xml:space="preserve">
xml:space="preserve">
Advertisement
Advertisement

Our View: Commissioners right to settle prayer lawsuit

The Board of County Commissioners had to make a difficult decision Thursday. Electing to settle a lawsuit and forfeit their ability to lead prayers in their meetings, and to pay $125,000 to the American Humanist Association, won’t be popular locally and could cost them votes should they run for future office considering every attendee who spoke during public comment urged them to fight on, as did the Republican Central Committee via resolution. Despite praising the passion of, and in some cases agreeing with, those who commented, the commissioners unanimously voted to settle, with more than one calling it the “pragmatic” choice.

The commissioners were right about the pragmatism and they were right to settle Hake v Carroll County.

Advertisement

The citizens who spoke Thursday seemed to believe that by fighting on the commissioners and legislative prayer would prevail. Several sounded disgusted that $125,000 of taxpayer money would be paid to an organization that, per its website, advocates for "progressive values and equality for humanists, atheists and freethinkers.”

It’s possible the commissioners agreed. But precedent didn’t look favorably on Carroll County winning. Several speakers cited the Town of Greece v. Galloway ruling that upheld a New York town’s right to bring in chaplains and laypeople to lead prayers. The Carroll County case, however, was about prayer being led by elected officials, making it far more like Lund v. Rowan County. In that case, the Fourth Circuit ruled unconstitutional that Board of Commissioners’ practice of opening its public sessions with sectarian prayers offered solely by the commissioners.

Advertisement
Advertisement

According to the Harvard Law Review, In deciding Lund, one judge wrote that he examined the four main elements of the county’s practice: “commissioners as the sole prayer-givers; invocations that drew exclusively on Christianity and sometimes served to advance that faith; invitations to attendees to participate; and the local government setting.” All of these features raised constitutional concerns because they served to associate the government with, and promote, a single faith. Another judge concurred, finding no support for sectarian legislator-led prayer in the historical record beginning with the First Congress and explaining the Board’s practice ran afoul of the “Establishment Clause’s basic commitment to neutrality because a reasonable observer would conclude that the Board preferred Christianity."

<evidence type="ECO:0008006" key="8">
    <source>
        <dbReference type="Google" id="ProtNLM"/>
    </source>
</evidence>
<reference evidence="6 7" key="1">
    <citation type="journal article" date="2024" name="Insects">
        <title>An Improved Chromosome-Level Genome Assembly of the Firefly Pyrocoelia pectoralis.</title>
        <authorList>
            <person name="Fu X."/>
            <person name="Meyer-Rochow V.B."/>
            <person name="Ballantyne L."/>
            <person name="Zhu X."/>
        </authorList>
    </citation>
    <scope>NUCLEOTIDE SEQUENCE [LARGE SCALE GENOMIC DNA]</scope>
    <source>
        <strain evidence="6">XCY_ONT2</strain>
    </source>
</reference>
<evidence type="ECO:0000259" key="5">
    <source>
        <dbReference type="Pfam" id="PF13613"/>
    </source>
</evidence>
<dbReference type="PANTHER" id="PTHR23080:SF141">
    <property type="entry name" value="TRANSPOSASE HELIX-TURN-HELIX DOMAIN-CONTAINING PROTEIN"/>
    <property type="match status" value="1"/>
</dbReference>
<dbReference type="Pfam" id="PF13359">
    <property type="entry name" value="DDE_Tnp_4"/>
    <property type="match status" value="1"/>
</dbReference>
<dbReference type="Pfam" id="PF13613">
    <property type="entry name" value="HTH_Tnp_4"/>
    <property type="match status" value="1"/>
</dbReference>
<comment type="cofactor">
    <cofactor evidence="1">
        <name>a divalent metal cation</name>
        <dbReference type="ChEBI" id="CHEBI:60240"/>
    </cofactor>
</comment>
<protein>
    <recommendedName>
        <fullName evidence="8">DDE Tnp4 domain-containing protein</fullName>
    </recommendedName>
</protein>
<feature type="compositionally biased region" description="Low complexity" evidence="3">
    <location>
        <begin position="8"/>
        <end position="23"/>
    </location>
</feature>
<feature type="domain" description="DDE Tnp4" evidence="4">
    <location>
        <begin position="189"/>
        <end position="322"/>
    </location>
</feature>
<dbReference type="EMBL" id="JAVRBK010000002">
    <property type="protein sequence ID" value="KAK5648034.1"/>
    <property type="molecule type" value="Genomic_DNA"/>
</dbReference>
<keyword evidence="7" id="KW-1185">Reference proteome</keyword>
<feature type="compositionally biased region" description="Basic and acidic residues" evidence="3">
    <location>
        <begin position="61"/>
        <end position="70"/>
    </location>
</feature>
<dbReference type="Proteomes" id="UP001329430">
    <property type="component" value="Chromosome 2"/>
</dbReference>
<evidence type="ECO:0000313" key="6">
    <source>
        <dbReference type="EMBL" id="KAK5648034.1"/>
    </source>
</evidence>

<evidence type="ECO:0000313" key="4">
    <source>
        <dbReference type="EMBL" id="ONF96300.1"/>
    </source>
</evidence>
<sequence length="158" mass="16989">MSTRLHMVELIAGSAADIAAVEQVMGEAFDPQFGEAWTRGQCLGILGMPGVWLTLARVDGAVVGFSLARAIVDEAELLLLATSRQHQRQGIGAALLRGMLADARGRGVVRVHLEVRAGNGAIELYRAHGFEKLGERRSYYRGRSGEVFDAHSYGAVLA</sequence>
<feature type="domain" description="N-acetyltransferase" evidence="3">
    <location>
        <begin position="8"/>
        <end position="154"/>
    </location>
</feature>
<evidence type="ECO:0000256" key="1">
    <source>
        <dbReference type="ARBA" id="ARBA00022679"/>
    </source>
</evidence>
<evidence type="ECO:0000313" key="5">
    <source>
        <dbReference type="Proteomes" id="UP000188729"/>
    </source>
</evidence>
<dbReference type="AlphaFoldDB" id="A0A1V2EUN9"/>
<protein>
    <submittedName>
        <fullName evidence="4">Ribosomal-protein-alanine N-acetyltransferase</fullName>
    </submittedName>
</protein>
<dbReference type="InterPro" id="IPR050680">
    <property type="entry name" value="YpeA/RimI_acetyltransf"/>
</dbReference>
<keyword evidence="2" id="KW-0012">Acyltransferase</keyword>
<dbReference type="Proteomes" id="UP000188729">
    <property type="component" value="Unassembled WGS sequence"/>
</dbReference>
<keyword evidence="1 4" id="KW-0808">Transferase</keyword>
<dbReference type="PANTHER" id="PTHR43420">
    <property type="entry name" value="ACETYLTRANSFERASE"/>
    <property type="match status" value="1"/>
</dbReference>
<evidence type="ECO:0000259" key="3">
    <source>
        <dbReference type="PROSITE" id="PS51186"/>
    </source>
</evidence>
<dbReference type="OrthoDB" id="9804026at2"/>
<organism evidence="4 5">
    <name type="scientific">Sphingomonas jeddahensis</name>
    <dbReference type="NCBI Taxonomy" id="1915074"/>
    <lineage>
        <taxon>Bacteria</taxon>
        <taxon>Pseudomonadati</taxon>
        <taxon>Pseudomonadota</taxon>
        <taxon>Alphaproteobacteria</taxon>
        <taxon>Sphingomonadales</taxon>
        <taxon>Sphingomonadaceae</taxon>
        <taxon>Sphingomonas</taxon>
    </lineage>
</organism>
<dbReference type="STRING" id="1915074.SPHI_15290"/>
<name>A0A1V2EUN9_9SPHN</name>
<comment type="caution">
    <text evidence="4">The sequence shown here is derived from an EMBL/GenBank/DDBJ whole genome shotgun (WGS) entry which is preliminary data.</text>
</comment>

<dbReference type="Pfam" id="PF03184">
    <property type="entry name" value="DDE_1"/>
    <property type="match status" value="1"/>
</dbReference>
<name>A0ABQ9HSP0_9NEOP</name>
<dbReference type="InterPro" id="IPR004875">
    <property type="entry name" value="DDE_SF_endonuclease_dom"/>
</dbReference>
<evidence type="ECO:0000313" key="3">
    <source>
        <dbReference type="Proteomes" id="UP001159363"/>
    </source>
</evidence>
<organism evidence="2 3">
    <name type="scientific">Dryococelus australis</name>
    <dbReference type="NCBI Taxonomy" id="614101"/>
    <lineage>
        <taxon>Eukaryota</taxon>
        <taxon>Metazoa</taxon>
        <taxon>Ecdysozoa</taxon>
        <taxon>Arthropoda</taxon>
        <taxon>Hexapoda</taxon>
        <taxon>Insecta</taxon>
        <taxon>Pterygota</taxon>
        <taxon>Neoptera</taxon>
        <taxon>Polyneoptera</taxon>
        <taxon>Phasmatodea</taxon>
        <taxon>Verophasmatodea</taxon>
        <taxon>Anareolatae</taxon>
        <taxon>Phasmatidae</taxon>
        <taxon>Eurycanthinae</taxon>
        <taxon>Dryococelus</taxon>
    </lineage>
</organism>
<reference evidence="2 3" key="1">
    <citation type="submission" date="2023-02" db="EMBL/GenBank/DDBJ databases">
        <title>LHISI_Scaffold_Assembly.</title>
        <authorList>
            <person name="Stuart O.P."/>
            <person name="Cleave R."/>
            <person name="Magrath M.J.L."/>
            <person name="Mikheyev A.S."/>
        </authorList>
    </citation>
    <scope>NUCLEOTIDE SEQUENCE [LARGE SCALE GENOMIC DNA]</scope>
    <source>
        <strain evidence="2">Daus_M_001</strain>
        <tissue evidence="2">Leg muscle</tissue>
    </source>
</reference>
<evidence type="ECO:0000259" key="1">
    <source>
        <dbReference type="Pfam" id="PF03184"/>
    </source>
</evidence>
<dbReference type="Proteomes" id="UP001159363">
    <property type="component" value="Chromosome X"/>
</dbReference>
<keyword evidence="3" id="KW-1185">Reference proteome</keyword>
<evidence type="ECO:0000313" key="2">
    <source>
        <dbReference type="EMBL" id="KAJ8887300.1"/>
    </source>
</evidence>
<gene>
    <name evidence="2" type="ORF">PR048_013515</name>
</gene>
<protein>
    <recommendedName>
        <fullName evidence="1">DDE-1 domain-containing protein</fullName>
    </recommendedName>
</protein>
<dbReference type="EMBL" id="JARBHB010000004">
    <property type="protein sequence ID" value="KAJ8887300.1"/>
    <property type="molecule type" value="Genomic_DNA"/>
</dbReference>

It’s hard to imagine the same result wouldn’t be reached in Hake v. Carroll County. In fact, county attorney Tim Burke told the commissioners Thursday that not settling “would involve likely losing at the U.S. District Court and at the Fourth Circuit Court level.”

Then, the last option would be to take the case to the Supreme Court. And that would have been Carroll County’s best chance. The problem with that, however, is that the Supreme Court generally takes on fewer than 100 cases per year out of more than 7,000 petitions. Remember, the Supreme Court refused to hear Lund, essentially the same case as Hake. Had that scenario played out — losing two more court battles and not being heard by the Supreme Court — Carroll County would’ve been on the hook for legal fees. It’s quite possible this county would’ve had to write a check in the neighborhood of $750,000 to the American Humanist Association.

Robin Frazier, a member of the Board of Commissioners when the lawsuit was filed, said Thursday: “It shouldn’t be about the budget, it should be about the fundamental rights of First Amendment rights." Perhaps she has a point.

Advertisement

But even ignoring the tremendous monetary risk that would be taken by fighting on, there’s also the issue of whether elected official-led prayer has a place in governmental meetings where everyone should feel welcome. Bruce Hake and Neil Ridgely, two of the plaintiffs, clearly don’t think so. Ridgely, a self-described deist, said the commissioners’ Christian prayers caused many to be “left out.” Hake, a Catholic, told us he objected to the commissioners’ “ostentatious right-wing evangelical-style prayers, because they’re hostile to my own Christian faith.”

The reality is that nothing is changing from the way commissioners meetings have been conducted since January. This board’s practice has to been to begin meetings with a moment of silence rather than a prayer. During that moment of silence, they are free to pray to themselves. Commissioners can also pray all they want before coming into the meeting room. What they can’t do is lead a prayer, which, traditionally, had been a Christian prayer.

According to the Pew Research Center, 70 percent of Americans are Christians. Which means 30 percent are not. Had the previous commissioners led non-Christian prayer anywhere close to 30 percent of the time, they would’ve won the case because the court could not have found that the practice ran afoul of the “commitment to neutrality.” In Carroll, like in Rowan, any reasonable observer “would conclude that the Board preferred Christianity."

Most Carroll countians also prefer Christianity. And they might hold this settlement against the commissioners. But that doesn’t mean the commissioners were wrong. After Thursday’s decision, those Carroll countians won’t risk having to pony up more than half-a-million dollars for the right to lead prayers that likely make at least a few of their friends and neighbors uncomfortable.

Recommended on Baltimore Sun

Advertisement
Advertisement